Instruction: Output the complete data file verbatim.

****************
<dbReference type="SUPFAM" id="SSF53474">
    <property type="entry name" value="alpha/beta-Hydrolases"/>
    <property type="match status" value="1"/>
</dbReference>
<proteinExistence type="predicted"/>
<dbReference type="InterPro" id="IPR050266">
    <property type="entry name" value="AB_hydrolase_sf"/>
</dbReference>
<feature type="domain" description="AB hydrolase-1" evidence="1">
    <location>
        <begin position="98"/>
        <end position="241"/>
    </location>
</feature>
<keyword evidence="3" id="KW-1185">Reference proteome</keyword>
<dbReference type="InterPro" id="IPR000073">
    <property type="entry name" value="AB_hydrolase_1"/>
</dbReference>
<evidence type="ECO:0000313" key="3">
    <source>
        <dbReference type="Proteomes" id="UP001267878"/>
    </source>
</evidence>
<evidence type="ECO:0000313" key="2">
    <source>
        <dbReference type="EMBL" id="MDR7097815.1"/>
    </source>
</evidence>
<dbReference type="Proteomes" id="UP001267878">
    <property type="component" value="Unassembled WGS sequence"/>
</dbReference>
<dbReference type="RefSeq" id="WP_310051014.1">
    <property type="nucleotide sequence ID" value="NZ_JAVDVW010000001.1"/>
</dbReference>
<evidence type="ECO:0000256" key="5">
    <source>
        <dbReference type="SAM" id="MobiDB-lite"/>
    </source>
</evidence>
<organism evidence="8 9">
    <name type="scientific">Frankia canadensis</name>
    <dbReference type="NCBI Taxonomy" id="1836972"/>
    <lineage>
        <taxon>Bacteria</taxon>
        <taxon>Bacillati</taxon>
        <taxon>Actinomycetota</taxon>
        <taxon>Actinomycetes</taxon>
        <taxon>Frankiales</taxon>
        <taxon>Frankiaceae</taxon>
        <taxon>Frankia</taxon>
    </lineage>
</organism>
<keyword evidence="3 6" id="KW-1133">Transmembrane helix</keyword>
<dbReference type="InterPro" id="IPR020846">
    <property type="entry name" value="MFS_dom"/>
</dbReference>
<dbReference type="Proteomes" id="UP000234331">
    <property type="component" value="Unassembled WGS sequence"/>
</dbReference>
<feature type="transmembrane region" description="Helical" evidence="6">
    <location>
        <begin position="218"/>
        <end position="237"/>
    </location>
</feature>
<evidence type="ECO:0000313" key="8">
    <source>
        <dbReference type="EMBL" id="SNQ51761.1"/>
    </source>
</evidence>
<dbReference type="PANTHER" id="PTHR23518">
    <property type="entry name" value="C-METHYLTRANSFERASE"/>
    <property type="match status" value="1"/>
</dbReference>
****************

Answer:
<dbReference type="SUPFAM" id="SSF53474">
    <property type="entry name" value="alpha/beta-Hydrolases"/>
    <property type="match status" value="1"/>
</dbReference>
<proteinExistence type="predicted"/>
<dbReference type="InterPro" id="IPR050266">
    <property type="entry name" value="AB_hydrolase_sf"/>
</dbReference>
<feature type="domain" description="AB hydrolase-1" evidence="1">
    <location>
        <begin position="98"/>
        <end position="241"/>
    </location>
</feature>
<keyword evidence="3" id="KW-1185">Reference proteome</keyword>
<dbReference type="InterPro" id="IPR000073">
    <property type="entry name" value="AB_hydrolase_1"/>
</dbReference>
<evidence type="ECO:0000313" key="3">
    <source>
        <dbReference type="Proteomes" id="UP001267878"/>
    </source>
</evidence>
<evidence type="ECO:0000313" key="2">
    <source>
        <dbReference type="EMBL" id="MDR7097815.1"/>
    </source>
</evidence>
<dbReference type="Proteomes" id="UP001267878">
    <property type="component" value="Unassembled WGS sequence"/>
</dbReference>
<dbReference type="RefSeq" id="WP_310051014.1">
    <property type="nucleotide sequence ID" value="NZ_JAVDVW010000001.1"/>
</dbReference>
<evidence type="ECO:0000256" key="5">
    <source>
        <dbReference type="SAM" id="MobiDB-lite"/>
    </source>
</evidence>
<organism evidence="8 9">
    <name type="scientific">Frankia canadensis</name>
    <dbReference type="NCBI Taxonomy" id="1836972"/>
    <lineage>
        <taxon>Bacteria</taxon>
        <taxon>Bacillati</taxon>
        <taxon>Actinomycetota</taxon>
        <taxon>Actinomycetes</taxon>
        <taxon>Frankiales</taxon>
        <taxon>Frankiaceae</taxon>
        <taxon>Frankia</taxon>
    </lineage>
</organism>
<keyword evidence="3 6" id="KW-1133">Transmembrane helix</keyword>
<dbReference type="InterPro" id="IPR020846">
    <property type="entry name" value="MFS_dom"/>
</dbReference>
<dbReference type="Proteomes" id="UP000234331">
    <property type="component" value="Unassembled WGS sequence"/>
</dbReference>
<feature type="transmembrane region" description="Helical" evidence="6">
    <location>
        <begin position="218"/>
        <end position="237"/>
    </location>
</feature>
<evidence type="ECO:0000313" key="8">
    <source>
        <dbReference type="EMBL" id="SNQ51761.1"/>
    </source>
</evidence>
<dbReference type="PANTHER" id="PTHR23518">
    <property type="entry name" value="C-METHYLTRANSFERASE"/>
    <property type="match status" value="1"/>
</dbReference>